In the first article about text colour contrasts, we looked into for whom it is important to have sufficient contrasts between a text colour and its background’s colour.
In this second article, we will be giving you a few leads to create graphical mock-ups compliant to the contrasts’ ratios expected for accessibility. Indeed, choosing colour combinations isn’t necessarily an easy thing; choosing the right accessible and readable combinations, even less. Thankfully, there are a few tools to help you choose those combinations.
Verifying the colour combinations
When the colours of the company’s corporate identity are already defined, and you need to start the conception of a new website, or when creating a corporate identity, it is important to verify as soon as possible that the colour combinations for texts and backgrounds are accessible.
The Atalan company created a matrix for the contrasts’ analysis of a corporate identity (article in French), which is very useful and allows to avoid quite a few catastrophes.
In the screenshot of the above matrix, it is possible, for example, to identify if the following combinations are compliant for a AA level:
- White with black, dark blue, dark grey, red or purple;
- Orange with black or dark blue;
- Red with white or light grey;
- Green with black only;
Finding the right contrast ratios
Tanaguru Contrast Finder is a tool suggesting valid contrasted colour depending on the chosen accessibility level.
It is an online tool that allows to select the text colour, the background colour and the minimum contrast ratio expected. (3:1, 4.5:1, 7:1).
Then, depending on your needs and if the contrast ratio is invalid, you may require for the tool to provide:
- examples of valid text colours while keeping the original background colour;
- or examples of valid background colours while keeping the original text colour.
In both cases, the tool will provide either valid colours close to the original colour, or a range of valid colours.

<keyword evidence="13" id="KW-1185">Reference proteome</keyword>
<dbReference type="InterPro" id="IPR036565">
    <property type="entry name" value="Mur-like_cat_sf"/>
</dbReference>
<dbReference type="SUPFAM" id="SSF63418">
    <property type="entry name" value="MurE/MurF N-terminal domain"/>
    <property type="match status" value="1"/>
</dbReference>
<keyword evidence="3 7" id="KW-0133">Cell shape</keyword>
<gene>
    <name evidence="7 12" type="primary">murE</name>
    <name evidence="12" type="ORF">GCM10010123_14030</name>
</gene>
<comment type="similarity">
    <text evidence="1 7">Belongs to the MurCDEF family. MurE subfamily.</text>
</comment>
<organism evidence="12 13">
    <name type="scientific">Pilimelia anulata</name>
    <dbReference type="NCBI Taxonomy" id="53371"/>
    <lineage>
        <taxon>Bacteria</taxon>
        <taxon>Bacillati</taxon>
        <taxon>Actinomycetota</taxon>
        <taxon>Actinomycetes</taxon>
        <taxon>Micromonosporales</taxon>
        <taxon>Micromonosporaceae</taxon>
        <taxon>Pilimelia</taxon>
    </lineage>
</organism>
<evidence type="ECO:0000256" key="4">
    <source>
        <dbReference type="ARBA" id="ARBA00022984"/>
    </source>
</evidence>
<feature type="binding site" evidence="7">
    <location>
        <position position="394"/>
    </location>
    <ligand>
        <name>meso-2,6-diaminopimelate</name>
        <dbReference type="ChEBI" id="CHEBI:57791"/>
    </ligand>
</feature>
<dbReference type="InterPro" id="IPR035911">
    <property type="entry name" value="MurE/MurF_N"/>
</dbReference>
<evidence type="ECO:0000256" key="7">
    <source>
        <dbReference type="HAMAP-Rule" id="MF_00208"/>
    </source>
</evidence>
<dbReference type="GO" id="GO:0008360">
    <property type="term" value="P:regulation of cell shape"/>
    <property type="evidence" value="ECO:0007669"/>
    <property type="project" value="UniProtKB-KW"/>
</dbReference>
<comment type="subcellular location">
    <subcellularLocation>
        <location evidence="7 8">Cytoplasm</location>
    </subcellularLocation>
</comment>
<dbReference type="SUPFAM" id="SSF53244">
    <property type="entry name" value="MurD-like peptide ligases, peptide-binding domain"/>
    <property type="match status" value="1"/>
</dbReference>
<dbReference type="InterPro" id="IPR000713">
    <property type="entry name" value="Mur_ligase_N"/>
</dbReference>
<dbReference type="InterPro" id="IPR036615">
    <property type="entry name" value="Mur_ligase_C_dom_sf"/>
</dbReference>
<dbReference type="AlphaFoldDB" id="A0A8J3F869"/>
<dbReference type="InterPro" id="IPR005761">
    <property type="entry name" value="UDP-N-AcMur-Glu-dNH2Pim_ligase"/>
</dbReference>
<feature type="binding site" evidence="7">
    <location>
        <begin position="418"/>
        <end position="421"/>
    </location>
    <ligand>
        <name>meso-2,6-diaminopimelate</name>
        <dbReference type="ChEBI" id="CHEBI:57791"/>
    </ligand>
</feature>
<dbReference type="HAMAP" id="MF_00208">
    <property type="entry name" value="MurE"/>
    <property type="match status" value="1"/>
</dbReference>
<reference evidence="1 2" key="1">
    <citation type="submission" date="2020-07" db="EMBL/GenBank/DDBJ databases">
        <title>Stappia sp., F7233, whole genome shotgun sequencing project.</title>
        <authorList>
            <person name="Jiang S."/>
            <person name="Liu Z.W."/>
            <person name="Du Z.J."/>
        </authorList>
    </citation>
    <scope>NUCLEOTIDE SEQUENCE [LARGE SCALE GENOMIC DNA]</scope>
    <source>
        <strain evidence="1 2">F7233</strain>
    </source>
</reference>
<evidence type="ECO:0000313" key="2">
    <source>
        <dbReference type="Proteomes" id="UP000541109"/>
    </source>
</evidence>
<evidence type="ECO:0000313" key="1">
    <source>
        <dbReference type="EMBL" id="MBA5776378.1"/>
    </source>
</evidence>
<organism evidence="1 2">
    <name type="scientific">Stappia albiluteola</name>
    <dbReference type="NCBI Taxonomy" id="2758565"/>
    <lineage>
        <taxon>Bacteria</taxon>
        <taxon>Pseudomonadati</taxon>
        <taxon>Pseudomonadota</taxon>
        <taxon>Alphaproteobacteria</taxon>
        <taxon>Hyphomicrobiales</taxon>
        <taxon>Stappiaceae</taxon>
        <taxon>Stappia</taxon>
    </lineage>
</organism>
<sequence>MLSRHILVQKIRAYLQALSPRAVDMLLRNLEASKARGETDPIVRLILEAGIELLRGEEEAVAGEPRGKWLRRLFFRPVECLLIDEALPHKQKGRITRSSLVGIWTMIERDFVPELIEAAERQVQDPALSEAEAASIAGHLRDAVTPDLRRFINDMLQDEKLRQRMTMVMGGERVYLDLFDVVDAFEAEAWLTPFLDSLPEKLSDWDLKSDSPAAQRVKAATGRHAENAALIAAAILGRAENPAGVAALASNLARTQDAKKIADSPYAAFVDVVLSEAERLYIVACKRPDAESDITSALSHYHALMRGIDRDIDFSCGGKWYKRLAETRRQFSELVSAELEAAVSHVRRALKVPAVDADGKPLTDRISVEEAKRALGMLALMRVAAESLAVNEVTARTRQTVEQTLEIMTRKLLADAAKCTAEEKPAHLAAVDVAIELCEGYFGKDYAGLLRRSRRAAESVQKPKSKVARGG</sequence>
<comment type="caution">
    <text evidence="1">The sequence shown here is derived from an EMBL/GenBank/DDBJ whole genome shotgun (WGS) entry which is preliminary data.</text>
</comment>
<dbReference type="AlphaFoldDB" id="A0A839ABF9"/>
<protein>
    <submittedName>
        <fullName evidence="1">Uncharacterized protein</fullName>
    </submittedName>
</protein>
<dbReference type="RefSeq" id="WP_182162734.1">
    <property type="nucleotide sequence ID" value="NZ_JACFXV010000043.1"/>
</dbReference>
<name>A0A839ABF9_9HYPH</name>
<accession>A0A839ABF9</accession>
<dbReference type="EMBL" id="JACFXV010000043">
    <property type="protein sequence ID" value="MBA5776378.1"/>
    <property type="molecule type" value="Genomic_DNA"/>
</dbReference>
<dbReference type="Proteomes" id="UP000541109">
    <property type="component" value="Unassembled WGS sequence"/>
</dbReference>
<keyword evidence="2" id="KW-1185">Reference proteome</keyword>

For example, for a green text colour on a light green background colour, we can request a valid colour range for the text colour while keeping the background colour. In this case, green, violet, blue and grey text colour suggestions could be provided.
Testing a website’s contrasts
An essential tool to test colour contrasts is Colour Contrast Analyser (CCA) by The Paciello Group.
It is a very useful small software available for both Windows and Mac:
- It provides an Eyedropper functionality that allows to pick the colour to be tested all the while zooming and hovering over the area with the mouse pointer.
Note: unfortunately, the zoom option no longer exists in the latest version of CCA, therefore I personally keep on using the previous version (previous CCA version for Windows and Mac);
- It indicates the colour combination compliant for AA and AAA levels while showing the outcome;
- It allows to see how it is rendered for at least three different types of daltonism while indicating the corresponding contrast ratio.
Managing the text contrast on or in images
Writing text on images is a habit often seen on the web.
If, at the beginning of the project, the graphists carefully chose background images with a sufficient contrast ratio between the text and the image zone behind it; it may unfortunately not be with such great care that the next image will be chosen to replace the original one.
Also, it is important to take into consideration that sight impaired people often zoom on the website’s tests to read it more easily. It may happen that a text placed properly until then on the image to be readable, would end up in the wrong place and become unreadable.
However, embedding text in an image is a trend that can be seen less and less. Indeed, with the accession of internet browsing on mobile, and therefore the birth of the responsive design, it is more and more complicated to use this implementation as the image then often becomes blurred or pixelated or even unreadable depending on the context. With this implementation of text embedded in an image, people zooming to better see the text end up not seeing it better and blind people don’t even have access to the information if there is no alternative text, etc.
Before all, it is important to know that:
- The contrast level required between texts and their background colours also applies to text with image background, as well as images of texts.